A Polish appeals court has ordered the resumption of the trial of
communist-era leader Wojciech Jaruzelski, charged with imposing martial
law in 1981 as part of a deadly crackdown on pro-democracy activists.
The Warsaw appeals court Monday overturned a lower court order suspending the trial while prosecutors gather more evidence. The May 14 ruling included orders for interviews with former British Prime Minister Margaret Thatcher and former Soviet President Mikhail Gorbachev.
In today's ruling, the court said evidence already gathered is sufficient. No new trial date has been announced.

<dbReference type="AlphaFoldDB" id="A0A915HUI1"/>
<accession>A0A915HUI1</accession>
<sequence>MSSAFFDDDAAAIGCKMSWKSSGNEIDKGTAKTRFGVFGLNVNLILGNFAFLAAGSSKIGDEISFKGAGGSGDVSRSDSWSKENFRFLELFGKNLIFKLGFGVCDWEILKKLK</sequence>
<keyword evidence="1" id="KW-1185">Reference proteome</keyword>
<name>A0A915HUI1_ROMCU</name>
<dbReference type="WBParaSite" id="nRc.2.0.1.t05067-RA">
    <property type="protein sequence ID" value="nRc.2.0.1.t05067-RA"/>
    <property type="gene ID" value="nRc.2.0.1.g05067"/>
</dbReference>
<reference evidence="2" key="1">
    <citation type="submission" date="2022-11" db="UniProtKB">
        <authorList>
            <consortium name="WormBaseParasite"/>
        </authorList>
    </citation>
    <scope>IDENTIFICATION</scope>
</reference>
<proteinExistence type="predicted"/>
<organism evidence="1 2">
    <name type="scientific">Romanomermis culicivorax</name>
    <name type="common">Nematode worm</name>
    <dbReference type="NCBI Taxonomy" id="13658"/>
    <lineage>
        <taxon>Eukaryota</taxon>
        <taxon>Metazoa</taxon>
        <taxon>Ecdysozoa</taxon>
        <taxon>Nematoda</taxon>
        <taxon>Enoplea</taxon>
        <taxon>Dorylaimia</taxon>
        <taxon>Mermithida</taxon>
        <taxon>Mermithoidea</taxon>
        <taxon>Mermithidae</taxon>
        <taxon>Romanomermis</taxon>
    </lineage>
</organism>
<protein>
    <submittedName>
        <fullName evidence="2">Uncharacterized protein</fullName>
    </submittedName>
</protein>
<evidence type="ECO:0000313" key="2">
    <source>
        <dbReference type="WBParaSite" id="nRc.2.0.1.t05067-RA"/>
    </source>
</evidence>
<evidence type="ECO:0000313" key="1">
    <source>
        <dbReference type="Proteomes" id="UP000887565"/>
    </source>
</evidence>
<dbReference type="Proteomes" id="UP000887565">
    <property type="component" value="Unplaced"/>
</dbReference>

Prosecutors last year formally charged the 84-year-old General Jaruzelski and other former government officials with "communist crimes" for the martial law declaration against the Solidarity labor movement. Prosecutors say the crackdown, in which more than 100 people were killed, violated Polish law.
The general has said he declared martial law to avoid a potential bloodbath that was expected if Soviet troops had intervened to crush Polish dissent.
Legal proceedings against the general have stalled repeatedly in the past decade, as courts dropped charges against him linked to the crackdown.
Some information for this report was provided by AFP and AP.